I didn't have the time to discuss this when the news first broke, but was nonetheless excited :)

"Hot new startup alert!"

From the official Foursquare blog, where you would expect to read news from Foursquare:

Starting today, we’re embracing the OpenStreetMap movement, so all the maps you see when you go to foursquare.com will look a tiny bit different (we think the new ones are really pretty). Other than slightly different colors and buttons, though, foursquare is still the same site you know and love.

Many news outlets have been running this story, though they tend to leave out one small detail.

Around this time, we reached out to the wonderful team at MapBox (hot new startup alert!) to see if they had any ideas. They were making gorgeous maps with the OpenStreetMap data. And, like all great love stories, the timing here was perfect. Earlier this week, they launched MapBox Streets, which now powers all of foursquare.com’s maps.

Among the PR speak here: Foursquare will be using MapBox specifically as the source of their maps, which in turn uses OpenStreetMap data. This isn't unusual behaviour, and I suppose it's simpler for journalists to just report OpenStreetMap is being used.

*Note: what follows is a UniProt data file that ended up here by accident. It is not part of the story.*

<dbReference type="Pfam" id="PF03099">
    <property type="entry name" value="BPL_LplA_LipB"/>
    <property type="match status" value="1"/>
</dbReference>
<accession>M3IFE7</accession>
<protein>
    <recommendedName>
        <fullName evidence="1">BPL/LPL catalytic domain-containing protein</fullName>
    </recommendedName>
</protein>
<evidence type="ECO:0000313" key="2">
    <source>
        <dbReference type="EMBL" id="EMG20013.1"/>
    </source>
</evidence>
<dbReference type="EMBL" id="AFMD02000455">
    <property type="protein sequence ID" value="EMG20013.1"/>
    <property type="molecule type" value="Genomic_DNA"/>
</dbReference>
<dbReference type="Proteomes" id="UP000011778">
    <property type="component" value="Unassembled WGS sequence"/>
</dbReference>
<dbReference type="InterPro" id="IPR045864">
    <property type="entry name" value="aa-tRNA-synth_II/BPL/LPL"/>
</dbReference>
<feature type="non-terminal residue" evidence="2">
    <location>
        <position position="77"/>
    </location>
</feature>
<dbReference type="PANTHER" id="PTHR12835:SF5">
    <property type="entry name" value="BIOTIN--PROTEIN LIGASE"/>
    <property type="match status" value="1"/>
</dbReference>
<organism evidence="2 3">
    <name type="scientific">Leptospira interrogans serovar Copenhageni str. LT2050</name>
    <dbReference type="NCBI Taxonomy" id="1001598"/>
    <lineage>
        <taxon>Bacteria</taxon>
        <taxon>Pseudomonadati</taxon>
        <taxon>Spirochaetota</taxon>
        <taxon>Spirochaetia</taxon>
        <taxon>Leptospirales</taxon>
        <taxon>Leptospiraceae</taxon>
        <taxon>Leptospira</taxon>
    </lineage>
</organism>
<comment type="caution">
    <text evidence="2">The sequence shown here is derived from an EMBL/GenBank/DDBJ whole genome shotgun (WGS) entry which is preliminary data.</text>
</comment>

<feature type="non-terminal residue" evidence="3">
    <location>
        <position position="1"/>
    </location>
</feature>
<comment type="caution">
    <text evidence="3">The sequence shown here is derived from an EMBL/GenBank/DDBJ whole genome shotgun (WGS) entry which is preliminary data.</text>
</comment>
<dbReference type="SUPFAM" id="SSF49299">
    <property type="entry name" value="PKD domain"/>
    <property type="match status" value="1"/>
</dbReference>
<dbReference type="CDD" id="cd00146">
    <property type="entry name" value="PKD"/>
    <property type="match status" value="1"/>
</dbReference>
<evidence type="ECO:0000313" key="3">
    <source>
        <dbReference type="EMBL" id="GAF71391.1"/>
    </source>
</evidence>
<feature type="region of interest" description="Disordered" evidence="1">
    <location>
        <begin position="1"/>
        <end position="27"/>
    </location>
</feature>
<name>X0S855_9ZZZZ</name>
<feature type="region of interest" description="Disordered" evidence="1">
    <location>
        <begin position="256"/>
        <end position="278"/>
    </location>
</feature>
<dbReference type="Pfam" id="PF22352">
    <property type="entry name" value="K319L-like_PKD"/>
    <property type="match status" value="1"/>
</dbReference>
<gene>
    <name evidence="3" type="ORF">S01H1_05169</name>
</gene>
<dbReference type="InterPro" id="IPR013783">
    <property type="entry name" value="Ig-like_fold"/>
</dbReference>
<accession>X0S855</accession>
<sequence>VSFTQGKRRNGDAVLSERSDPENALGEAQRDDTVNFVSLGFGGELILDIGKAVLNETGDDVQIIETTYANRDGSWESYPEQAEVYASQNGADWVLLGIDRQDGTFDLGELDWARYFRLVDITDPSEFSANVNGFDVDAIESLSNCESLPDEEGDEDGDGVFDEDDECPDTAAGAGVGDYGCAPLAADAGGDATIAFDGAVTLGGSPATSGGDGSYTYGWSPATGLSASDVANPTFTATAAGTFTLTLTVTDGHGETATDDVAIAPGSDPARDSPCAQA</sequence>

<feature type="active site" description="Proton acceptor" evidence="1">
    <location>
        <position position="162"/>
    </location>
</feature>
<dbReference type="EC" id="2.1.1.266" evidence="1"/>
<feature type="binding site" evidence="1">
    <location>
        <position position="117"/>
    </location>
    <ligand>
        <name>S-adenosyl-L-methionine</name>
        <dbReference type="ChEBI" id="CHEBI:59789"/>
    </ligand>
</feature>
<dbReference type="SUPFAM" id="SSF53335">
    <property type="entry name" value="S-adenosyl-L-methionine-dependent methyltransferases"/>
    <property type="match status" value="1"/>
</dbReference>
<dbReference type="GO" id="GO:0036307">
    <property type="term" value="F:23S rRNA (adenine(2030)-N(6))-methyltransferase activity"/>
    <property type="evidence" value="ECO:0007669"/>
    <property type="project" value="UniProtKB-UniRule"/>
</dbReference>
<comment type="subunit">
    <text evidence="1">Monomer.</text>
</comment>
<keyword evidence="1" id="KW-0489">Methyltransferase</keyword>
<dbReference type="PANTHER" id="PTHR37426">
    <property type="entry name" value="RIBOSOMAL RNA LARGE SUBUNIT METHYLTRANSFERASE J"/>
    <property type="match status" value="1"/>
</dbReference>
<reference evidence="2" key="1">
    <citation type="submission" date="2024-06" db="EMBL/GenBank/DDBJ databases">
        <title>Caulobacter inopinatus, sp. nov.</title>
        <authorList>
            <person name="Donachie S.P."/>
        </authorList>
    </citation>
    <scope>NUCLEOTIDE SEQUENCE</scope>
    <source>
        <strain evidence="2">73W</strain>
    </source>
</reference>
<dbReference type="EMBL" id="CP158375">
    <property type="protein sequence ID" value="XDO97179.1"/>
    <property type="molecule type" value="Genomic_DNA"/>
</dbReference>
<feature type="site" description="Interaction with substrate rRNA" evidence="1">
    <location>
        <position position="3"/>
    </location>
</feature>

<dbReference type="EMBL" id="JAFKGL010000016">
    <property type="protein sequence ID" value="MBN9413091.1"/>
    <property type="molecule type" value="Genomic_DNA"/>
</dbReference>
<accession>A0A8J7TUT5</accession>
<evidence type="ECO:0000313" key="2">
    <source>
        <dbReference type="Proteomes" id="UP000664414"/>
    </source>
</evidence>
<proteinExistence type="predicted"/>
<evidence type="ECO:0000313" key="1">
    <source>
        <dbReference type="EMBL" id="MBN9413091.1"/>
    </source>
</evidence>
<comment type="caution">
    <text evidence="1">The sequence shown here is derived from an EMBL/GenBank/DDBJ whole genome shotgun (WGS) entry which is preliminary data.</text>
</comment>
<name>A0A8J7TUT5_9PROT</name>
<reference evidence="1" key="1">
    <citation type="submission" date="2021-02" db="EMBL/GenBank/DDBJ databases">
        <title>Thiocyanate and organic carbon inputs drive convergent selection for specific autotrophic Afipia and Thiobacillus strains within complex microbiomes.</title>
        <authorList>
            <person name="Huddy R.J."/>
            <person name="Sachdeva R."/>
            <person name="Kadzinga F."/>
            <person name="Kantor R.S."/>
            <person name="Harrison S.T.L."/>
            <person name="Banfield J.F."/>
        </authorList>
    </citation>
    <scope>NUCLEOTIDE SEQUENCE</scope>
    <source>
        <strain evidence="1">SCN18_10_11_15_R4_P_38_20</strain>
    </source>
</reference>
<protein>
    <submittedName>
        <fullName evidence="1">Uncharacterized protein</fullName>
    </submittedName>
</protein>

Thinking out loud

The reasons cited seem to echo many companies that have been jumping ship from Google Maps of late. Or would it be jump car. I forget.

Point is, while "facilitating the open web" seems to be a common thread (sorry, bad joke), it's probably safe to assume the real impetus for changing lay behind Google's decision to start charging fairly exorbitant amounts of money for the use of their services. This Google+ posting (ironically) summarises many of the issues facing Google Maps clients.

One could discuss cost, the fact OpenStreetMaps are open, maps MapBox render are pretty, or Google dropping their Do No Evil mantra, but for me it's a simple win for utility!

Originally due to spotty Optus reception, I'd long since replaced Google Maps on my iTelephone with various offline OpenStreetMap installs. To my delight and surprise, it turns out their maps are far better around the areas of Sydney I frequent than Google Maps; many walking paths that exist on the former simply don't on the latter. Insert comment about Sensis here (Martin, I'm looking at you!).

Singapore was another story back in 2010, but that may have changed. In any event, good news and I hope more companies follow suit.